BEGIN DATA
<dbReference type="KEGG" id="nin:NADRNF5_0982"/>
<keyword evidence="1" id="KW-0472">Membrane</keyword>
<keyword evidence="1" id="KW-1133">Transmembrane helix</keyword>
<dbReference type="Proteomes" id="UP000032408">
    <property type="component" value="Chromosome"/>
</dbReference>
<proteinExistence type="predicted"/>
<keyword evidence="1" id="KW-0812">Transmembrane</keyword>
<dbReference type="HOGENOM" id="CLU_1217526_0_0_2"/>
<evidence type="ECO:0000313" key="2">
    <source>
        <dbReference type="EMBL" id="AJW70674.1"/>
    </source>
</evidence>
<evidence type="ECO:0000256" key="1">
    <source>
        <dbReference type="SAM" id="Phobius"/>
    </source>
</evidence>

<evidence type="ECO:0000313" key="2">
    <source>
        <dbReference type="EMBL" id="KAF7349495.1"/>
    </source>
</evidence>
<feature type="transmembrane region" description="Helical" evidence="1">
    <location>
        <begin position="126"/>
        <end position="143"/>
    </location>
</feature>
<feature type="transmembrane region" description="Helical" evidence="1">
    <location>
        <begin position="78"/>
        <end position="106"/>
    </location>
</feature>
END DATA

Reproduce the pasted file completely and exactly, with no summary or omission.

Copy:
<dbReference type="KEGG" id="nin:NADRNF5_0982"/>
<keyword evidence="1" id="KW-0472">Membrane</keyword>
<keyword evidence="1" id="KW-1133">Transmembrane helix</keyword>
<dbReference type="Proteomes" id="UP000032408">
    <property type="component" value="Chromosome"/>
</dbReference>
<proteinExistence type="predicted"/>
<keyword evidence="1" id="KW-0812">Transmembrane</keyword>
<dbReference type="HOGENOM" id="CLU_1217526_0_0_2"/>
<evidence type="ECO:0000313" key="2">
    <source>
        <dbReference type="EMBL" id="AJW70674.1"/>
    </source>
</evidence>
<evidence type="ECO:0000256" key="1">
    <source>
        <dbReference type="SAM" id="Phobius"/>
    </source>
</evidence>

<evidence type="ECO:0000313" key="2">
    <source>
        <dbReference type="EMBL" id="KAF7349495.1"/>
    </source>
</evidence>
<feature type="transmembrane region" description="Helical" evidence="1">
    <location>
        <begin position="126"/>
        <end position="143"/>
    </location>
</feature>
<feature type="transmembrane region" description="Helical" evidence="1">
    <location>
        <begin position="78"/>
        <end position="106"/>
    </location>
</feature>